Atheists Have Best Sex Lives, Claims Psychologist

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Darrel Ray, raised a fundamentalist Christian in Topeka, Kan., shed a heavy cloak of guilt surrounding sex after he left the church in the late 1970s, and wondered if his experience reflected that of others.

Today, he has finished research that he said bore out his hypotheses -- that religion and good sex don't mix. In an online survey of 14,500 people who had come from a religious background, he discovered that once they had abandoned their churches, their sex lives improved.

In his survey, "Sex and Secularism," which he publicized last week, Ray drew a direct correlation between guilt and sexual behavior. Not surprising, but he also learned that guilt eventually subsides.

"We find guilt is a pretty big thing," said Ray, the author of, "The God Virus: How God Infects Our Lives and Culture."

Atheists, he concluded, had the best sex of all. "They can speak with some authority," he said. "They were raised in very secular homes."

All his respondents -- over 18 and all sexual orientations -- had abandoned their churches and described themselves as agnostic or without a religious belief.

Once they left religion, more than 50 percent saw improvements in their sex lives, 29.6 percent saw no change and 2.2 percent said it was worse, according to his survey.

Those who had grown up in the most conservative churches -- based on their teachings on sex and invocation of guilt -- reported the highest satisfaction levels after leaving religion behind.

All of the people who were questioned were found to have sex around the same number of times a week. They also became sexually active at similar ages.

Those who had been raised Mormon with their strict views about sex, showed the highest rating among those who had sexual guilt with an average score of 8.19 out of 10. Others with similar responses were Jehovah's Witness, Pentecostal, Seventh Day Adventist and Baptist.

Catholics, on the other hand, rated their guilt at 6.34 and Lutherans came in at 5.88. Atheists and agnostics were the lowest in guilt at 4.71 and 4.81.

People who had abandoned their beliefs said their sex lives were "much improved" and rated their new experiences on average as 7.81 out of 10.

Ray, 60, is an independent researcher who has worked as an organizational psychologist in corporations for 30 years. Before that, he spent a decade as a clinical psychologist.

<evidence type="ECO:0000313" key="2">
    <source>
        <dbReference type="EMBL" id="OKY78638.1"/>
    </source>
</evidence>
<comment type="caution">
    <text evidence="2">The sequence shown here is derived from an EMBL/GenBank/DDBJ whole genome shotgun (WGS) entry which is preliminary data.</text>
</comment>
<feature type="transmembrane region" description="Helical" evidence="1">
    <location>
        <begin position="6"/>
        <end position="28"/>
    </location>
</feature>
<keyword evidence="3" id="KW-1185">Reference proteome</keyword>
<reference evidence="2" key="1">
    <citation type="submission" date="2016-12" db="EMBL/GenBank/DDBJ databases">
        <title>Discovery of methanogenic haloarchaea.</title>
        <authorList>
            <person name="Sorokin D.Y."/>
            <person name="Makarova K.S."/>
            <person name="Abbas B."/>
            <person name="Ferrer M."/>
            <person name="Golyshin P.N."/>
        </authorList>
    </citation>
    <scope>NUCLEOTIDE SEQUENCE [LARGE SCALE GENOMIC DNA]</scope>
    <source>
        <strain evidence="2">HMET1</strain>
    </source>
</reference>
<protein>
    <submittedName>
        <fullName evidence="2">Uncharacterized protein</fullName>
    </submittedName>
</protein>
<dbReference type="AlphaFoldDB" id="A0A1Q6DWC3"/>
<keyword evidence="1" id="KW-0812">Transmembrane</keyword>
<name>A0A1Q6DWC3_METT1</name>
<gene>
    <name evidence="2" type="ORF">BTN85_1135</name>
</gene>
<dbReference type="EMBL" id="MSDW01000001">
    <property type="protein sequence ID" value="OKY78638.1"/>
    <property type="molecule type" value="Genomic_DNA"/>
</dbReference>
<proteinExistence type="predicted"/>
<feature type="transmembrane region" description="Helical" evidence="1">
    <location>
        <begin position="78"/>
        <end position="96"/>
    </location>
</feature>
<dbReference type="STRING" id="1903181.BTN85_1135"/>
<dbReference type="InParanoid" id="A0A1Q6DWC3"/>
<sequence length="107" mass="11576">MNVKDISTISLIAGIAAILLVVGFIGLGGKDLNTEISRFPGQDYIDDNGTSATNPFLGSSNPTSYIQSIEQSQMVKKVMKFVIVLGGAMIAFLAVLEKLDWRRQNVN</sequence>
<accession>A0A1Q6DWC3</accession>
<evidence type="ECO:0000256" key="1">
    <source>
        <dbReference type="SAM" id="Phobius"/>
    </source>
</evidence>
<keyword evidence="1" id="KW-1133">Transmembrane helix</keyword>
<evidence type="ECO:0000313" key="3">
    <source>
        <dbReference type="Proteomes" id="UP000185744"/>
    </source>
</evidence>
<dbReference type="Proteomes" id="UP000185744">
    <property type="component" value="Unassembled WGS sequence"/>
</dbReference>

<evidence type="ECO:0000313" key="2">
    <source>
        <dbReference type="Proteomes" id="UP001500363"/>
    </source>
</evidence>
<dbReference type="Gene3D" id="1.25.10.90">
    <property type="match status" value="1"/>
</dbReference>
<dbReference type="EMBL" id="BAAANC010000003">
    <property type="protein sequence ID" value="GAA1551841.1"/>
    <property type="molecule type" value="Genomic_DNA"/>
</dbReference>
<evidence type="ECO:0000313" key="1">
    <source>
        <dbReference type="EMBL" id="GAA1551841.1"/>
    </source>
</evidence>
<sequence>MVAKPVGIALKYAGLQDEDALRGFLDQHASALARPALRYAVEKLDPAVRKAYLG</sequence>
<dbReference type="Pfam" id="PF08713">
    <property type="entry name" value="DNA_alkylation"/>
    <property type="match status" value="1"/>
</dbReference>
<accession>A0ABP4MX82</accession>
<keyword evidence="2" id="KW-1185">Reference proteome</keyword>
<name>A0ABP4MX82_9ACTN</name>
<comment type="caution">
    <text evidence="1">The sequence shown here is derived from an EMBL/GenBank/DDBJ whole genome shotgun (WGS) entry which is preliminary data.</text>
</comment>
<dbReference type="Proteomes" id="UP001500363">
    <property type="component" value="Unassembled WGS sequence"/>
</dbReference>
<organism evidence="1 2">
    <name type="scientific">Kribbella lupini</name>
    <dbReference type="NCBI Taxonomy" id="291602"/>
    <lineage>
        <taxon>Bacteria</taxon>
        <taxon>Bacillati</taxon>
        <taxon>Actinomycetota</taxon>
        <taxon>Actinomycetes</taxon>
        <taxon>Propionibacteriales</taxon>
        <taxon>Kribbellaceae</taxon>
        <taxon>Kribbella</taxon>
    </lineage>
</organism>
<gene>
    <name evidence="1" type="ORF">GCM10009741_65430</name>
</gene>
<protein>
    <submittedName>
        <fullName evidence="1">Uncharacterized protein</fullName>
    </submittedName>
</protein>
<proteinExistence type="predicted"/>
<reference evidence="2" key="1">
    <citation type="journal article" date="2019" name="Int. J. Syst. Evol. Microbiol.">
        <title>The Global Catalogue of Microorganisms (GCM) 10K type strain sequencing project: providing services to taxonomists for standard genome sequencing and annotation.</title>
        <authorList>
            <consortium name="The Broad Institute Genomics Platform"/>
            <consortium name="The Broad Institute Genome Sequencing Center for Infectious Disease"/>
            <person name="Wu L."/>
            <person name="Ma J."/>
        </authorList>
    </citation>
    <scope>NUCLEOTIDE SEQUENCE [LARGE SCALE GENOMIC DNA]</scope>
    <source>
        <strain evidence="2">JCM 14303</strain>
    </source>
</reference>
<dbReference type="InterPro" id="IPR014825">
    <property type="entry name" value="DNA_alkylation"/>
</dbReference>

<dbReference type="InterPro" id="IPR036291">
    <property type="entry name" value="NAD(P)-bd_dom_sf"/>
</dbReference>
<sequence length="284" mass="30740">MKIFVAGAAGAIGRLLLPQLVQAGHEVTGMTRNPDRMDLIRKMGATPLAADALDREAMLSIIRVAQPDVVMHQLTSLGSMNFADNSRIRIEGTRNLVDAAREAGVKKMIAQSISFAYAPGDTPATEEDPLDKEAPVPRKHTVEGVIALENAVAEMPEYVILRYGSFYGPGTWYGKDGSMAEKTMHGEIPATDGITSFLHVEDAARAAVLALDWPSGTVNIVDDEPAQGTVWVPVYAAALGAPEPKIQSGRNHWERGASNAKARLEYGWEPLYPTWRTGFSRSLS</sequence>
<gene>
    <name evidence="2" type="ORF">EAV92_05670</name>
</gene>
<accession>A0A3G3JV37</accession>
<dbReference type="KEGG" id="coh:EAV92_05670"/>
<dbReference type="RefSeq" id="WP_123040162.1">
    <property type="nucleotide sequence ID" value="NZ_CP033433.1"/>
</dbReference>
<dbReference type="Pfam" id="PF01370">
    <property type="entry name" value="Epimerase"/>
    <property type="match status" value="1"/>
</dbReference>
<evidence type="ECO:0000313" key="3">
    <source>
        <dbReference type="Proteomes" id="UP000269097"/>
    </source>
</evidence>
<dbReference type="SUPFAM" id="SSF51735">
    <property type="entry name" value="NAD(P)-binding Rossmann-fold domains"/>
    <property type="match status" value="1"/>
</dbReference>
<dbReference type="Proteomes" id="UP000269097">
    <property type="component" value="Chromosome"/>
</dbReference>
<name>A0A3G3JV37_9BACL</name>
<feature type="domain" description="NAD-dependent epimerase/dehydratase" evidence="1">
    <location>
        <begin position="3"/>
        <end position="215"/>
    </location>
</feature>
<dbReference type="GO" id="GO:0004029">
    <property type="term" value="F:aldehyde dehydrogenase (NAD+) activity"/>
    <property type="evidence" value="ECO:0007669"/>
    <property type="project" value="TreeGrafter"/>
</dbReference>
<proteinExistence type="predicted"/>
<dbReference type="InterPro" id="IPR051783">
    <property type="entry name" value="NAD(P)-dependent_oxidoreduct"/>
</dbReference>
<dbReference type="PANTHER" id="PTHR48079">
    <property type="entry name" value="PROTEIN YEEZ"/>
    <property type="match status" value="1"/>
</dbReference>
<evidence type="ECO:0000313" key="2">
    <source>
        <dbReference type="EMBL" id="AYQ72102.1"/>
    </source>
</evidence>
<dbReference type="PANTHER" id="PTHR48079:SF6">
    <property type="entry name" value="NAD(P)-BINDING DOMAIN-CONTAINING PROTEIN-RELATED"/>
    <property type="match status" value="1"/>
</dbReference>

"For decades I have heard that people felt their sex life was better once they left religion --- any religion -- but no one seemed to have examined this scientifically," he said.

He and his assistant, Kansas University psychology student Amanda Brown, conducted an online survey that drew 2,500 responses an hour. He only surveyed those who had said they were once religious, not those who today practiced their faith.

Kansas Researchers Worried About Aspects of Survey

Rays' respondents were predominantly highly educated and affluent. They included hetero, same-sex and intersex couples. In the first day, he received 2,500 online responses.

"I was blown away," he said. "People wanted to tell us their life story. This is not just about sex, it's about emotions."

"His results make a lot of sense -- why people who are religious emphasize guilt in sexual behaviors," said Tara Collins, president of a multidisciplinary group of researchers at Kansas University's psychology department, who gave Ray feedback after he presented his survey results.

Collins and others were impressed, but they did express concern about his causal statements and urged him to make some modifications. Ray, she noted, had not looked at the satisfaction level of those who continued to practice their faith.

His research will not be published by an academic institution because it has not been peer-reviewed.

But, Mark Regnerus, an associate professor of sociology at the University of Texas at Austin, and the author of two books on the subject of sexual behavior in adolescence and young adulthood, said Ray used unscientific methods.

"It appears that it was a 'fill it out if you want to' kind of survey that is not random, not nationally representative, and relies entirely on self-selection," he said. "In other words, they have data from people who felt like filling out a survey on atheism and sex. As a result, I am not surprised at their findings."

Regnerus, in his book, "Forbidden Fruit," said he had found a connection between religiosity and anticipated guilt among teens who had never had sex.

"Otherwise, most of what we know about this is hearsay or guesswork," he said.

He also said Ray was not an "established" researcher at a university, where most studies of this kind are carried out. "I don't fault the author for running the survey he did, but it does display research methods which do not meet the standards of most published social science."

Ray admits the study was self-selective. "I can't even imagine any research that is not self-selecting," he said. "Kinsey was self-selecting. They may make stabs and efforts at randomness, but it's hard to get that with sex."

He said that in addition to sexual satisfaction, he survey concluded that religiously conservative parents were perceived to be less effective at sex education.

One of the biggest surprises in Ray's research was that people are not "plagued with guilt" long after they leave their earlier religious beliefs.

"We just couldn't find evidence for that," he said. "Not to say that some people aren't, but statistically, people get on with their sex lives and have a lot of fun. They don't wish Jesus back in the bedroom. And it doesn't matter if they are Mormon or Muslim or Pentecostal when God is watching."

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